Giving the gift of fur…and pants and paws and purrs

National Adoptions Weekend is here. Just in time for the holidays.

It’s that time of year where you might begin to hear the jingle-jangle of little bells around your home — if you’ve already decorated — or maybe around the malls and shopping centers as everyone begins to gear up for the holiday season.

But maybe you’re yearning to hear the little jingle-jangle of an animal collar, too.

Saturday marks National Adoption Weekend as the Allen County Society for the Prevention of Cruelty to Animals sets up shop a the Apple Glen PetSmart for a few hours, offering up puppies, dogs and kittens galore for adoption.

This month is also when the local SPCA begins to see a spike in adoptions, as people decide that bringing a new little fur-ball home to the family or a significant other or other loved one will be the perfect gift for this cheery time of year.

And for many, it is.

Before pulling the trigger on a new pet, though, there are a few caveats, according to the animal experts.

“First of all, you need to think if it’s the right time in your life to adopt an animal,” says Jessica Henry, the executive director at the Allen County SPCA. “If you expect your kids to be involved in picking up after the animal, or ind the day to day care, you need to talk to them. All the players should be involved.”

Also, she said, you should prepare for the expenses of owning a pet — while dogs and cats from the shelter come already spade, there is the cost for basic care, food, training classes and maybe even medical issues that can creep up after an adoption, according to Henry.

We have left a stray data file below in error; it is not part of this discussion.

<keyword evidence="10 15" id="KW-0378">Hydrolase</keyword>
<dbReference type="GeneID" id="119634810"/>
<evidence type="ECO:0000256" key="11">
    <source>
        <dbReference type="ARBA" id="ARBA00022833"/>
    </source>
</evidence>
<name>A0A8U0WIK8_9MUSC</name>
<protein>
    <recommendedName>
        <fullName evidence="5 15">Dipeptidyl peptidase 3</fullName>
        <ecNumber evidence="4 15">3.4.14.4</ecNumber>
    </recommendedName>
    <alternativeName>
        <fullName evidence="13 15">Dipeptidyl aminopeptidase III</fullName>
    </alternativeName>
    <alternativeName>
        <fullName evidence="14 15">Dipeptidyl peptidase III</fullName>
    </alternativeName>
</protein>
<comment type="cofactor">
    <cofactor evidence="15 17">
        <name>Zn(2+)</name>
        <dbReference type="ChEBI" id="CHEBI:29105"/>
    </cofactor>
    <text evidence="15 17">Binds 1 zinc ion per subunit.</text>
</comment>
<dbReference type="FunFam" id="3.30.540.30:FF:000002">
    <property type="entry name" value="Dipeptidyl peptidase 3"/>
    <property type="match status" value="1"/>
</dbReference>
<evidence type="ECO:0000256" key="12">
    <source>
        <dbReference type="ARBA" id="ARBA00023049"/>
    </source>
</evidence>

Many websites, including the Allen County SPCA’s, provide information that can help you decide whether you’re ready or not for a new four-legged friend.

While giving animals as a gift is controversial in some circles, Henry described it as not a bad thing at all.

While the movie scene we see so often where a father brings home a puppy totally out of the blue for his children — who had no idea they would be getting a living creature they now had to take care of — might not be ideal, bringing one home as a surprise after the idea has been bandied about a little is probably okay, according to Henry.

“I do think there should be a conversation,” she said. “Maybe you have a fiancé who has brought up the idea or something like that. That’s better than springing one on you.”

Plus, pets as gifts may provide that extra touch of sentimentality.

If you have a cat given to you by a loved one — boyfriend, girlfriend, parent, etc. — you might be more devoted to that animal, even when times maybe a little rough or frustrating. Those animals are less likely to ever end up back at a shelter.

Now, too, is a great time to be looking for a pet if you’re interested in one, according to Henry.

There’s a long weekend ahead over Thanksgiving. This weekend is also a long one for some with Veterans Day. Plus many have days off in December leading into and after Christmas. All of that is extra time to be with a pet as it gets used to its new surroundings at your home.

That’s also extra time for training and obedience, too.

“Those give people a little more time to have the animal,” said Henry, describing another reason for the spike in adoptions this time of year.

So if you’re hearing the jingle-jangle of the sleigh bells and you’re itching to hear the jingle-jangle of and the patter of paws through your home, there will be many waiting to meet you Saturday, and hopefully hitch a ride with you home.

National Adoption Weekend

Where: PetSmart, 1760 Apple Glen Blvd.

When: Saturday, 12 p.m. – 4 p.m.

Details: Expect puppies, dogs and cats as well as at least 20 kittens looking for new homes. PetSMart charities will donate money to the Allen County SPCA for every adoption. In the past, lines have begun forming an hour before SPCA officials have even gotten to the building and ready, so be prepared. For more information, as well as a look at animals available for adoption, check the local SPCA website.


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